The art of coding
Well I did it. I got all the code written for the next two (of three) steps for processing my data. I can’t do the third until the second step is done for at least one dataset, but I’m almost there and the last bit of code is to visualize the data, which is substantially easier. So let’s talk about what I did and why I won’t have to do it again now.
Let’s just get this out of the way now, code should be modular. You write the code in such a way that it is versatile and doesn’t rely on certain properties of the input dataset. Don’t worry, I’ll explain that further. In the end if you write some code for a dataset, if you need to do the same process again, the code should cover that dataset too.
I have a dataset that has eight repeated trials and eight conditions. For my second code, I could’ve written it quickly and just used a counter to count through my repeated trials and without “knowing” what condition I am processing. I could just separate it based on the order 1-8 is condition 1, 9-16 condition 2, and so on. This would make my code very rigid though. What if I want to reuse the code and I have 9 repeated trials the next time, or 7? Then I would need to change every instance where I relied on this property of the first dataset and that takes time and you could make a mistake somewhere without knowing it.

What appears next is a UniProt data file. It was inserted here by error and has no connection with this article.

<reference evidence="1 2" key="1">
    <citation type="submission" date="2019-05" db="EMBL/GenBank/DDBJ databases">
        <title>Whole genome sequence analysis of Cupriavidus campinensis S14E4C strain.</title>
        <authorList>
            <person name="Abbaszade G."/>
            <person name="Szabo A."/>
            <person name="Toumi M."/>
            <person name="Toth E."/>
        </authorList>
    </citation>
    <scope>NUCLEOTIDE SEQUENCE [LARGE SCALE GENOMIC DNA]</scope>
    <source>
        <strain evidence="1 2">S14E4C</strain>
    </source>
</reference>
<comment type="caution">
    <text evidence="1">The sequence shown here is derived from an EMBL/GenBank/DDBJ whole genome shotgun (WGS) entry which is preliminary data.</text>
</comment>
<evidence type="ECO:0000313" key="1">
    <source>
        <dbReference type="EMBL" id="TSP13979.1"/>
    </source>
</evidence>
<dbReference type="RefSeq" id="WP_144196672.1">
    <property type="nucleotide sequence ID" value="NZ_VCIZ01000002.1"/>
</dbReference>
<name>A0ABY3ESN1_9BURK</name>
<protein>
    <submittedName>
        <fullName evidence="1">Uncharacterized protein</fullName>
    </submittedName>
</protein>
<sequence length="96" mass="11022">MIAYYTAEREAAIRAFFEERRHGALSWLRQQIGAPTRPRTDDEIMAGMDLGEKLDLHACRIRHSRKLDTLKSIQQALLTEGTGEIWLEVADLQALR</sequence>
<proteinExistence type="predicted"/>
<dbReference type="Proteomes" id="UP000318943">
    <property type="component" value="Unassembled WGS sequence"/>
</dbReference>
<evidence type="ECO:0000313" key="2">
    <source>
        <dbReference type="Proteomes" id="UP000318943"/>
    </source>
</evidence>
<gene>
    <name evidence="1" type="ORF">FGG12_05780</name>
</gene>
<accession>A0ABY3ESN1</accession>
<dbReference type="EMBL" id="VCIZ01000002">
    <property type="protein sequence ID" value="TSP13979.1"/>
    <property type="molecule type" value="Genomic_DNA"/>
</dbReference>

To avoid this I wrote some code that doesn’t use that property. In my full unprocessed dataset I have certain “flags” to label certain data. Let’s say one of those flags is a rest and one is move. Doesn’t matter what move means, let’s just say those are the two conditions I am working with. The first code I wrote pulls out the “chunks” I’m interested in, my second code processes the data, and the third (unwritten) code will visualize that data (make a pretty plot). Well in my first code I also pulled out those labels so now I have my conditions and labels attached to those conditions. This gives me a way to keep track of which set is what instead of relying on just the number.
Since I thought out the steps before I wrote my codes, the second code looks for these labels and uses them to separate my data into the correct bins once they are processed so all the repeated trials with the same condition get grouped together no matter how many trials I have. Now if I ever have to reuse this code I can just hit run without needing to double check that it’s correct. I know its correct because I’ve written it in a way that makes it easy to check since everything is labeled.
There’s a term for writing code that isn’t reusable or poorly written. It’s called technical debt. If I write code that’s bad, if I have to reuse it I need to take the time to fix it. It takes twice as long to edit this bad code because you don’t remember exactly how you wrote it and what it does. The more bad code you have that one works with one dataset, the more technical debt you accumulate.
That isn’t to say your coding doesn’t improve as time goes on, when I started writing matlab scripts they were awful and now they are… slightly less awful. Yeah, they aren’t great (in my opinion anyway), but I took the time to write them as best as I could. Sure it takes a bit of time upfront, but it means that when I need to reuse it, I won’t have to rewrite it. It will do what I need it to do with little or no modification.
Needless to say, despite the lack of motivation I’ve had, I got most of the work done that I needed to do. I don’t think I’ll ever really use this analysis again, it was a one off for the experiment that I had to do. However, if I ever need to do it again, I’ve got code to do it. If others need the code, I can give them a good foundation to build on. Just something to keep in mind next time you need to write a piece of code.